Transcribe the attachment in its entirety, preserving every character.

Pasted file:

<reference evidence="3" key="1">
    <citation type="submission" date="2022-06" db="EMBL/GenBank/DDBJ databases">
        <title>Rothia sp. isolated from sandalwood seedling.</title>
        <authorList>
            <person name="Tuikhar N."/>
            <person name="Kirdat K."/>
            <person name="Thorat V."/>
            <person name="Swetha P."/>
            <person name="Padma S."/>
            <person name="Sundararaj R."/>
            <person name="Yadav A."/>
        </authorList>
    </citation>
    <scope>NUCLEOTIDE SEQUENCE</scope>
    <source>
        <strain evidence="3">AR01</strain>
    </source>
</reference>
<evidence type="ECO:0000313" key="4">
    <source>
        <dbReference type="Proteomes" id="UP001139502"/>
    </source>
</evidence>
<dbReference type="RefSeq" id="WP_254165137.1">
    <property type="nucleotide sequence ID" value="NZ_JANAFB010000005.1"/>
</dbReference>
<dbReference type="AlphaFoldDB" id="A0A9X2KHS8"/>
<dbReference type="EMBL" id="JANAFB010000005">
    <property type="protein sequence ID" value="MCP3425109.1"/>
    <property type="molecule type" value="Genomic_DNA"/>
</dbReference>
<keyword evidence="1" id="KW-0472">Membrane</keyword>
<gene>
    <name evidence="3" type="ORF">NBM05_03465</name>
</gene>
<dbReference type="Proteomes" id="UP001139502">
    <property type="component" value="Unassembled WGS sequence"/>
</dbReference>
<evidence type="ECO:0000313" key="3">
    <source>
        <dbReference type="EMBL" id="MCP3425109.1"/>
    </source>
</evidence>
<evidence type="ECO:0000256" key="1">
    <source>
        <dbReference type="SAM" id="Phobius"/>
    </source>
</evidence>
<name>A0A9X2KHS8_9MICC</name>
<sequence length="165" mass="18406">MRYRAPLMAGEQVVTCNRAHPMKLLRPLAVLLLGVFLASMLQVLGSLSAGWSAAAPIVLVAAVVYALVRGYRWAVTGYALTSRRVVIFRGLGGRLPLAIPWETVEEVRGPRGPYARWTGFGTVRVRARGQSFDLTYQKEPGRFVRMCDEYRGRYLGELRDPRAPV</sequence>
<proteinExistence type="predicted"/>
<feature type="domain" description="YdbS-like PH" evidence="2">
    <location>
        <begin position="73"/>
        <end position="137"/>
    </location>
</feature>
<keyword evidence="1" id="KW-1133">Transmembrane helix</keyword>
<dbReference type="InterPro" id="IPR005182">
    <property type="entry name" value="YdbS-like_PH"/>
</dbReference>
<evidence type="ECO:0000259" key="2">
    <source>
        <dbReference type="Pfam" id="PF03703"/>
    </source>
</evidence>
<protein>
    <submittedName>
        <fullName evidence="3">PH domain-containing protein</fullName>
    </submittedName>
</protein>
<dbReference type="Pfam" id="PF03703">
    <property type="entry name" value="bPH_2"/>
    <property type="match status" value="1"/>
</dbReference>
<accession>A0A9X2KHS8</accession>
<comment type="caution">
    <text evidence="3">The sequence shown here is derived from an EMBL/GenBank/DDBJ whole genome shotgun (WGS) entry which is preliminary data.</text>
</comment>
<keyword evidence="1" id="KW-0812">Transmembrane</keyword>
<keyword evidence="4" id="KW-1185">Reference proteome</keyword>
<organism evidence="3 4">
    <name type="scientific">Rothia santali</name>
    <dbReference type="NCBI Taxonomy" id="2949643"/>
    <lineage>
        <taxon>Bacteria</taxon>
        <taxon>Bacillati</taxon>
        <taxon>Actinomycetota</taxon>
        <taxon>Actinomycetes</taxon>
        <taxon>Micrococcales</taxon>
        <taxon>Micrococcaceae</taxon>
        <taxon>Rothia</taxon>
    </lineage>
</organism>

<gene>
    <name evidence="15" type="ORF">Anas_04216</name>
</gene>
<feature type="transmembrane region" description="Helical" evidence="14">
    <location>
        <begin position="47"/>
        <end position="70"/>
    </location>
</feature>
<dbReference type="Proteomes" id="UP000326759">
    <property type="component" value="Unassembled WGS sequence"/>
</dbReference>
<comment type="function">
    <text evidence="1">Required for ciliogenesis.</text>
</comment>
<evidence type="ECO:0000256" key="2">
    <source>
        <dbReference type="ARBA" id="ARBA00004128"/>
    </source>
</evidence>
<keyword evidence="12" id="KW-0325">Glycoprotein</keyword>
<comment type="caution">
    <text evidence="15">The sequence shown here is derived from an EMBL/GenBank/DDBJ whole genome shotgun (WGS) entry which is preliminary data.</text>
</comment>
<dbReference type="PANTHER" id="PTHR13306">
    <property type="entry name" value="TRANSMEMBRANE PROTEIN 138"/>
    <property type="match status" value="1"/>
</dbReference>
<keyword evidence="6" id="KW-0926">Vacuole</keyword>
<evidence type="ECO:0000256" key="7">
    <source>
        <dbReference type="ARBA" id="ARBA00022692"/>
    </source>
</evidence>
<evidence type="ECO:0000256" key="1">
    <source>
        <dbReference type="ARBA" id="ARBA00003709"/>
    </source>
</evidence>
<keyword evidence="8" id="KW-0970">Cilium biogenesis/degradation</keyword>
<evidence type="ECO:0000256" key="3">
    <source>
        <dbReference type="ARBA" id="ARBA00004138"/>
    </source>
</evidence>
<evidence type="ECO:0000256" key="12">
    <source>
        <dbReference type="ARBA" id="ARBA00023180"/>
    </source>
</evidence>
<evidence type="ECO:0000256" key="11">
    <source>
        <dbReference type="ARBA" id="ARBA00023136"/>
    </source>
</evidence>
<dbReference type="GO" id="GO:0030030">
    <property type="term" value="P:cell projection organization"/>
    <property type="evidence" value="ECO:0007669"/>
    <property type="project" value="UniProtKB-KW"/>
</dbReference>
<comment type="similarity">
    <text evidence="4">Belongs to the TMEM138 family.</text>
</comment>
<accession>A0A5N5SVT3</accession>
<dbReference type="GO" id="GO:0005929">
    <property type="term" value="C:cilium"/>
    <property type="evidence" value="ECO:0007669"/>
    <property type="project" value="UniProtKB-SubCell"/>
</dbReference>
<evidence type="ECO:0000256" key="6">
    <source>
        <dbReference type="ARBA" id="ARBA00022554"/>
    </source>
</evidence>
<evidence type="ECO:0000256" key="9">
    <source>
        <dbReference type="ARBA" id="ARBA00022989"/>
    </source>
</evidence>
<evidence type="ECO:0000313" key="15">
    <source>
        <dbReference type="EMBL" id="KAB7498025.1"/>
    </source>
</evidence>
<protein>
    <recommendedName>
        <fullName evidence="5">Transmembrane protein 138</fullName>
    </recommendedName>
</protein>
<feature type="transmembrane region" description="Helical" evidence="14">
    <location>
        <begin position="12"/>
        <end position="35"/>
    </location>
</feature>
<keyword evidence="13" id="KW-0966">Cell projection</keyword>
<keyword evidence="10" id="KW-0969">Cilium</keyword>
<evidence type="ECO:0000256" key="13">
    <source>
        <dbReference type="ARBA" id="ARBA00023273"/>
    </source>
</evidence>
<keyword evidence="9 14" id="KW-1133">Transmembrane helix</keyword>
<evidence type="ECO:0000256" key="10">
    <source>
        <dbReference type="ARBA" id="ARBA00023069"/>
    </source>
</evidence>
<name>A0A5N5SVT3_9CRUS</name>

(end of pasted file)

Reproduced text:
<reference evidence="3" key="1">
    <citation type="submission" date="2022-06" db="EMBL/GenBank/DDBJ databases">
        <title>Rothia sp. isolated from sandalwood seedling.</title>
        <authorList>
            <person name="Tuikhar N."/>
            <person name="Kirdat K."/>
            <person name="Thorat V."/>
            <person name="Swetha P."/>
            <person name="Padma S."/>
            <person name="Sundararaj R."/>
            <person name="Yadav A."/>
        </authorList>
    </citation>
    <scope>NUCLEOTIDE SEQUENCE</scope>
    <source>
        <strain evidence="3">AR01</strain>
    </source>
</reference>
<evidence type="ECO:0000313" key="4">
    <source>
        <dbReference type="Proteomes" id="UP001139502"/>
    </source>
</evidence>
<dbReference type="RefSeq" id="WP_254165137.1">
    <property type="nucleotide sequence ID" value="NZ_JANAFB010000005.1"/>
</dbReference>
<dbReference type="AlphaFoldDB" id="A0A9X2KHS8"/>
<dbReference type="EMBL" id="JANAFB010000005">
    <property type="protein sequence ID" value="MCP3425109.1"/>
    <property type="molecule type" value="Genomic_DNA"/>
</dbReference>
<keyword evidence="1" id="KW-0472">Membrane</keyword>
<gene>
    <name evidence="3" type="ORF">NBM05_03465</name>
</gene>
<dbReference type="Proteomes" id="UP001139502">
    <property type="component" value="Unassembled WGS sequence"/>
</dbReference>
<evidence type="ECO:0000313" key="3">
    <source>
        <dbReference type="EMBL" id="MCP3425109.1"/>
    </source>
</evidence>
<evidence type="ECO:0000256" key="1">
    <source>
        <dbReference type="SAM" id="Phobius"/>
    </source>
</evidence>
<name>A0A9X2KHS8_9MICC</name>
<sequence length="165" mass="18406">MRYRAPLMAGEQVVTCNRAHPMKLLRPLAVLLLGVFLASMLQVLGSLSAGWSAAAPIVLVAAVVYALVRGYRWAVTGYALTSRRVVIFRGLGGRLPLAIPWETVEEVRGPRGPYARWTGFGTVRVRARGQSFDLTYQKEPGRFVRMCDEYRGRYLGELRDPRAPV</sequence>
<proteinExistence type="predicted"/>
<feature type="domain" description="YdbS-like PH" evidence="2">
    <location>
        <begin position="73"/>
        <end position="137"/>
    </location>
</feature>
<keyword evidence="1" id="KW-1133">Transmembrane helix</keyword>
<dbReference type="InterPro" id="IPR005182">
    <property type="entry name" value="YdbS-like_PH"/>
</dbReference>
<evidence type="ECO:0000259" key="2">
    <source>
        <dbReference type="Pfam" id="PF03703"/>
    </source>
</evidence>
<protein>
    <submittedName>
        <fullName evidence="3">PH domain-containing protein</fullName>
    </submittedName>
</protein>
<dbReference type="Pfam" id="PF03703">
    <property type="entry name" value="bPH_2"/>
    <property type="match status" value="1"/>
</dbReference>
<accession>A0A9X2KHS8</accession>
<comment type="caution">
    <text evidence="3">The sequence shown here is derived from an EMBL/GenBank/DDBJ whole genome shotgun (WGS) entry which is preliminary data.</text>
</comment>
<keyword evidence="1" id="KW-0812">Transmembrane</keyword>
<keyword evidence="4" id="KW-1185">Reference proteome</keyword>
<organism evidence="3 4">
    <name type="scientific">Rothia santali</name>
    <dbReference type="NCBI Taxonomy" id="2949643"/>
    <lineage>
        <taxon>Bacteria</taxon>
        <taxon>Bacillati</taxon>
        <taxon>Actinomycetota</taxon>
        <taxon>Actinomycetes</taxon>
        <taxon>Micrococcales</taxon>
        <taxon>Micrococcaceae</taxon>
        <taxon>Rothia</taxon>
    </lineage>
</organism>

<gene>
    <name evidence="15" type="ORF">Anas_04216</name>
</gene>
<feature type="transmembrane region" description="Helical" evidence="14">
    <location>
        <begin position="47"/>
        <end position="70"/>
    </location>
</feature>
<dbReference type="Proteomes" id="UP000326759">
    <property type="component" value="Unassembled WGS sequence"/>
</dbReference>
<comment type="function">
    <text evidence="1">Required for ciliogenesis.</text>
</comment>
<evidence type="ECO:0000256" key="2">
    <source>
        <dbReference type="ARBA" id="ARBA00004128"/>
    </source>
</evidence>
<keyword evidence="12" id="KW-0325">Glycoprotein</keyword>
<comment type="caution">
    <text evidence="15">The sequence shown here is derived from an EMBL/GenBank/DDBJ whole genome shotgun (WGS) entry which is preliminary data.</text>
</comment>
<dbReference type="PANTHER" id="PTHR13306">
    <property type="entry name" value="TRANSMEMBRANE PROTEIN 138"/>
    <property type="match status" value="1"/>
</dbReference>
<keyword evidence="6" id="KW-0926">Vacuole</keyword>
<evidence type="ECO:0000256" key="7">
    <source>
        <dbReference type="ARBA" id="ARBA00022692"/>
    </source>
</evidence>
<evidence type="ECO:0000256" key="1">
    <source>
        <dbReference type="ARBA" id="ARBA00003709"/>
    </source>
</evidence>
<keyword evidence="8" id="KW-0970">Cilium biogenesis/degradation</keyword>
<evidence type="ECO:0000256" key="3">
    <source>
        <dbReference type="ARBA" id="ARBA00004138"/>
    </source>
</evidence>
<evidence type="ECO:0000256" key="12">
    <source>
        <dbReference type="ARBA" id="ARBA00023180"/>
    </source>
</evidence>
<evidence type="ECO:0000256" key="11">
    <source>
        <dbReference type="ARBA" id="ARBA00023136"/>
    </source>
</evidence>
<dbReference type="GO" id="GO:0030030">
    <property type="term" value="P:cell projection organization"/>
    <property type="evidence" value="ECO:0007669"/>
    <property type="project" value="UniProtKB-KW"/>
</dbReference>
<comment type="similarity">
    <text evidence="4">Belongs to the TMEM138 family.</text>
</comment>
<accession>A0A5N5SVT3</accession>
<dbReference type="GO" id="GO:0005929">
    <property type="term" value="C:cilium"/>
    <property type="evidence" value="ECO:0007669"/>
    <property type="project" value="UniProtKB-SubCell"/>
</dbReference>
<evidence type="ECO:0000256" key="6">
    <source>
        <dbReference type="ARBA" id="ARBA00022554"/>
    </source>
</evidence>
<evidence type="ECO:0000256" key="9">
    <source>
        <dbReference type="ARBA" id="ARBA00022989"/>
    </source>
</evidence>
<evidence type="ECO:0000313" key="15">
    <source>
        <dbReference type="EMBL" id="KAB7498025.1"/>
    </source>
</evidence>
<protein>
    <recommendedName>
        <fullName evidence="5">Transmembrane protein 138</fullName>
    </recommendedName>
</protein>
<feature type="transmembrane region" description="Helical" evidence="14">
    <location>
        <begin position="12"/>
        <end position="35"/>
    </location>
</feature>
<keyword evidence="13" id="KW-0966">Cell projection</keyword>
<keyword evidence="10" id="KW-0969">Cilium</keyword>
<evidence type="ECO:0000256" key="13">
    <source>
        <dbReference type="ARBA" id="ARBA00023273"/>
    </source>
</evidence>
<keyword evidence="9 14" id="KW-1133">Transmembrane helix</keyword>
<evidence type="ECO:0000256" key="10">
    <source>
        <dbReference type="ARBA" id="ARBA00023069"/>
    </source>
</evidence>
<name>A0A5N5SVT3_9CRUS</name>